Concert Promoters Lower Ticket Prices in 2011
If you missed your favorite concerts last year due to high-priced tickets or event cancellations, look ahead. Concert promoters are adjusting ticket prices in 2011 to cater to the fluctuating economy and our pocket books. But the discounts will most likely apply only to seats in the back of the house and promoters will push you to spend your saved dollars on beer and T-shirts at the venue.
Live Nation, the leading concert promoter, recently released an iPhone app that could be used in the future to sell merchandise and they are currently creating a shopping basket on their websites to encourage fans to spend their ticket saving on merchandise and clothing.
Back in the 1990’s, one-size-fits-all-seats pricing tiered out so concert goers would have to spend more money on seats closer to the stage and less for those in the back. Then in 1996 tickets prices starting inching up going from their average $26 per ticket to $67 per ticket in 2008.
So when summer 2009 rolled around, promoters thought about it and decided to lower ticket prices by a dollar, responding to the economic recession, and seeing the subsequent 12% raise in ticket sales, promoters thought they could raise ticket prices in 2010! Didn’t work.
Concert attendance fell 12-16% through September 2010, according to Yahoo! News and so concert promoters and artists are again…taking the hint and lowering tickets prices.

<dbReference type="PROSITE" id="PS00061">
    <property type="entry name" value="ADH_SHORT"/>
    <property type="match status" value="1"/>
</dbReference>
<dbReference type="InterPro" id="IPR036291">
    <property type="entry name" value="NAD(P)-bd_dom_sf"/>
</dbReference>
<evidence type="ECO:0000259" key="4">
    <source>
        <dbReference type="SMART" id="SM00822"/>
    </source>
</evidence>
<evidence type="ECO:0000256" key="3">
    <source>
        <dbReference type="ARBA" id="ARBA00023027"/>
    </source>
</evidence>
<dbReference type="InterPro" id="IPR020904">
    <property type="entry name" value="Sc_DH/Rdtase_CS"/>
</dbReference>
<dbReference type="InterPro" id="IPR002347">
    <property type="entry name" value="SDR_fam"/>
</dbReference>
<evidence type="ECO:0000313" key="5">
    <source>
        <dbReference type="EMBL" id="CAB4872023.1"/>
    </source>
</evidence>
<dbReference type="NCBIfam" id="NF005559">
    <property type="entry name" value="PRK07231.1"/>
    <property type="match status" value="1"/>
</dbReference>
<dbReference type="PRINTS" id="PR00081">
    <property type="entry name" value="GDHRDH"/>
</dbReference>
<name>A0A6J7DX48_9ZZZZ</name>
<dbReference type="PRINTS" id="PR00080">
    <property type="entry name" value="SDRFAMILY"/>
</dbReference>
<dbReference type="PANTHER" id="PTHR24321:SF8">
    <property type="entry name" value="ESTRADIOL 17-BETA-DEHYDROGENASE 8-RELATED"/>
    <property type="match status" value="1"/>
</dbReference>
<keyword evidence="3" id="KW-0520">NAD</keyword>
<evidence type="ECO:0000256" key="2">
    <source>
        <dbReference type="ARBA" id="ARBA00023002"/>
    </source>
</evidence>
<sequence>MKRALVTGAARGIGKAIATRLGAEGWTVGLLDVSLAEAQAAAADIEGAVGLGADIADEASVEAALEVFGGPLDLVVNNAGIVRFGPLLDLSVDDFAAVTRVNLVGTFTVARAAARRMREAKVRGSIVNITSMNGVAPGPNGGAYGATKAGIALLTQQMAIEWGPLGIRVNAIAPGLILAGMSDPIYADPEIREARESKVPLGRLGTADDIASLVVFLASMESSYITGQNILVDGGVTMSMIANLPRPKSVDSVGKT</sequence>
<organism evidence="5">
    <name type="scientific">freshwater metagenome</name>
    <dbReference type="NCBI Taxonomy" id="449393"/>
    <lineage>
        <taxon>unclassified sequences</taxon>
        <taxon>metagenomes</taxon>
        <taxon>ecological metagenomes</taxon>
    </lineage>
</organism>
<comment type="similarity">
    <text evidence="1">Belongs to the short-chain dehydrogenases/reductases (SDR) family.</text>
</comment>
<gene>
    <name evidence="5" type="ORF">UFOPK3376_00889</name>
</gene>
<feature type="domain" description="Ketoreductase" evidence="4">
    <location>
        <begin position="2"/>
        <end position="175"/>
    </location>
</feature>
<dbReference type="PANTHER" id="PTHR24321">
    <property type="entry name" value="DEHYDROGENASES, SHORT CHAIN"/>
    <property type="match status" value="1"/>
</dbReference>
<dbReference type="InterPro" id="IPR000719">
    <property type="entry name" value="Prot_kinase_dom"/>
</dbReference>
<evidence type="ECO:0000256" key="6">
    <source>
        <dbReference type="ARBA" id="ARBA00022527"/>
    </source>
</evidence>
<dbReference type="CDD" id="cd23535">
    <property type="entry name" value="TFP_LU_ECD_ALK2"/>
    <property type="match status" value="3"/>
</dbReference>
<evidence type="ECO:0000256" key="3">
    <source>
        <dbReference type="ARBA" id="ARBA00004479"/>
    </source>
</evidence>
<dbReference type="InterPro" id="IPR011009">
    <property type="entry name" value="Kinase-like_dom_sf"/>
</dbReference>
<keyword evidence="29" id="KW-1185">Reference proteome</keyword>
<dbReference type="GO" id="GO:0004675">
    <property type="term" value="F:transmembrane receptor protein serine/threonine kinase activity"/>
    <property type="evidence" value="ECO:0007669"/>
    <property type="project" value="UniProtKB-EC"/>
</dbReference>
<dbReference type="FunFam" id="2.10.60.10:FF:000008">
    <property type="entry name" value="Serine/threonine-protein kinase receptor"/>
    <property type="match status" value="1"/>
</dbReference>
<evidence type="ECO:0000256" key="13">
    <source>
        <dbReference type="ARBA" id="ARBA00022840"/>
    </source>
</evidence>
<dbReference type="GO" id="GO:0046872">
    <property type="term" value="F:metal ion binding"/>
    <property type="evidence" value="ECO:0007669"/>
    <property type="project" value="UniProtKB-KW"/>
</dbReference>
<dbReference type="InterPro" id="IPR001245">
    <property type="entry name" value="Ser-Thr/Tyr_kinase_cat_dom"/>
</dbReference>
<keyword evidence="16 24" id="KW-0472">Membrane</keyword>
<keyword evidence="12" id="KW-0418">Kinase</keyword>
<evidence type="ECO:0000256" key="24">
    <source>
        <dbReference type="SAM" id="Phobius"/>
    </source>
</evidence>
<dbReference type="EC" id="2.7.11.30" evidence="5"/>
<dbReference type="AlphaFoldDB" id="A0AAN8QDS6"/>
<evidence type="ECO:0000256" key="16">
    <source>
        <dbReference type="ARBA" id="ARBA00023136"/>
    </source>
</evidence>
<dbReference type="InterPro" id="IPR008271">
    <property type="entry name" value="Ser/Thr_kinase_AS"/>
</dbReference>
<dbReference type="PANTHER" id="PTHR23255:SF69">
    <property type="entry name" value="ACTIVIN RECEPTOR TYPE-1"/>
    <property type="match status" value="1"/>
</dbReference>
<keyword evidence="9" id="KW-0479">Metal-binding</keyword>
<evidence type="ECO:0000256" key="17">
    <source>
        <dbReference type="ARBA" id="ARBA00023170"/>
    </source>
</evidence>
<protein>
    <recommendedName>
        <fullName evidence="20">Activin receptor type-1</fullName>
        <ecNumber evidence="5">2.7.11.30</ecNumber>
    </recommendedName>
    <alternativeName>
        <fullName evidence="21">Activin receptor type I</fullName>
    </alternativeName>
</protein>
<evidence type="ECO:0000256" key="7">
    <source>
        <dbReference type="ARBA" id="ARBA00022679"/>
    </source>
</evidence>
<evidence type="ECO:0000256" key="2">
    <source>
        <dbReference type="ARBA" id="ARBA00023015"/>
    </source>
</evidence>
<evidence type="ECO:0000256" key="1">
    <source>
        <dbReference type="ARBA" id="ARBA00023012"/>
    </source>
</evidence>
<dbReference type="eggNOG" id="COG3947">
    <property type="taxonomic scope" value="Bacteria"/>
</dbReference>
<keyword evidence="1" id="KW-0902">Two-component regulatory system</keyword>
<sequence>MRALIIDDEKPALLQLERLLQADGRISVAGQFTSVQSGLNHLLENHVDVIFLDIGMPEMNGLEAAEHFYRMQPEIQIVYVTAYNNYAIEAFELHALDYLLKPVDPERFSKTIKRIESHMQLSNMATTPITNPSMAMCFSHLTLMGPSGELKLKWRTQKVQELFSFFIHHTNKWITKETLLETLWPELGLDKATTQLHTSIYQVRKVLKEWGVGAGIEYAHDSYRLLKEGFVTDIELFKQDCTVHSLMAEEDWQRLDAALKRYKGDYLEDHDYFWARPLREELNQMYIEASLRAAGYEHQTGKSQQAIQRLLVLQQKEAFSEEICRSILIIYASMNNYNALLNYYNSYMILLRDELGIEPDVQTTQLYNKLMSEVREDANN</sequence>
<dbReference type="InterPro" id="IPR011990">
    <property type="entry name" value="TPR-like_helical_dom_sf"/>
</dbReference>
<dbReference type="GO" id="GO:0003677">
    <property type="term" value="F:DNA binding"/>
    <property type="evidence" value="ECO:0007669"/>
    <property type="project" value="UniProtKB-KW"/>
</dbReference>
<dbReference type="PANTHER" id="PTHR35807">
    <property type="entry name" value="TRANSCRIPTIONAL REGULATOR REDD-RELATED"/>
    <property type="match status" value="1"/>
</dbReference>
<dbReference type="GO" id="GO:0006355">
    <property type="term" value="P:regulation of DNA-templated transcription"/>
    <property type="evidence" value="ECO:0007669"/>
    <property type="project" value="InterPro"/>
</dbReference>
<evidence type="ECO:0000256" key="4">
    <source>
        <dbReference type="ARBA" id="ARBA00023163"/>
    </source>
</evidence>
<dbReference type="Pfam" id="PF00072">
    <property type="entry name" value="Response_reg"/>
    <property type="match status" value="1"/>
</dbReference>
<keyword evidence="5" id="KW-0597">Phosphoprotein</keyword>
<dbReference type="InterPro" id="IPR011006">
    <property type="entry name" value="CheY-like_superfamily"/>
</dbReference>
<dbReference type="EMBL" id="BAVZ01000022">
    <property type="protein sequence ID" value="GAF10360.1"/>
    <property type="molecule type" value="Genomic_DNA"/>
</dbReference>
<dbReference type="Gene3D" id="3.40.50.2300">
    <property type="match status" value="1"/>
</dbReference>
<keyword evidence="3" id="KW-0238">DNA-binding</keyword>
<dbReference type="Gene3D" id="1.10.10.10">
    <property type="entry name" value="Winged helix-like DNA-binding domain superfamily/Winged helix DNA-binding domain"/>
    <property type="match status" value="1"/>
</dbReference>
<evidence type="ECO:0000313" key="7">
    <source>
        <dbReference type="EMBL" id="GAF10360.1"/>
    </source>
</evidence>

Yahoo! News reports, “Demi Lovato, whose Camp Rock 2 tour with the Jonas Brothers had to cancel a dozen North American shows in 2010, told the AP recently that she’ll do her best to keep prices reasonable for a solo tour planned for 2011 to promote her third album. (Her camp says the tour is still on track, despite her entering treatment for ’emotional and physical issues.’)”
ZZ Top, is another, who expects to set prices below the 2010 average of $55, selling some tickets as low as $10. But for other well-known artists like Neil Diamond, Lady Gaga and Taylor Swift, tickets will be able to remain high.
Rolling Stones reports, “Until the economy picks up significantly, promoters may need to be content with lower prices and smaller profit margins in order to maintain a healthy market.”
As consumers, we can say thanks and budget our entertainment this new year by watching for bargains at the back of the house.
Enjoy the best, in the back, for a bit less.
Photos from jdiggans and Garry Knight via Flickr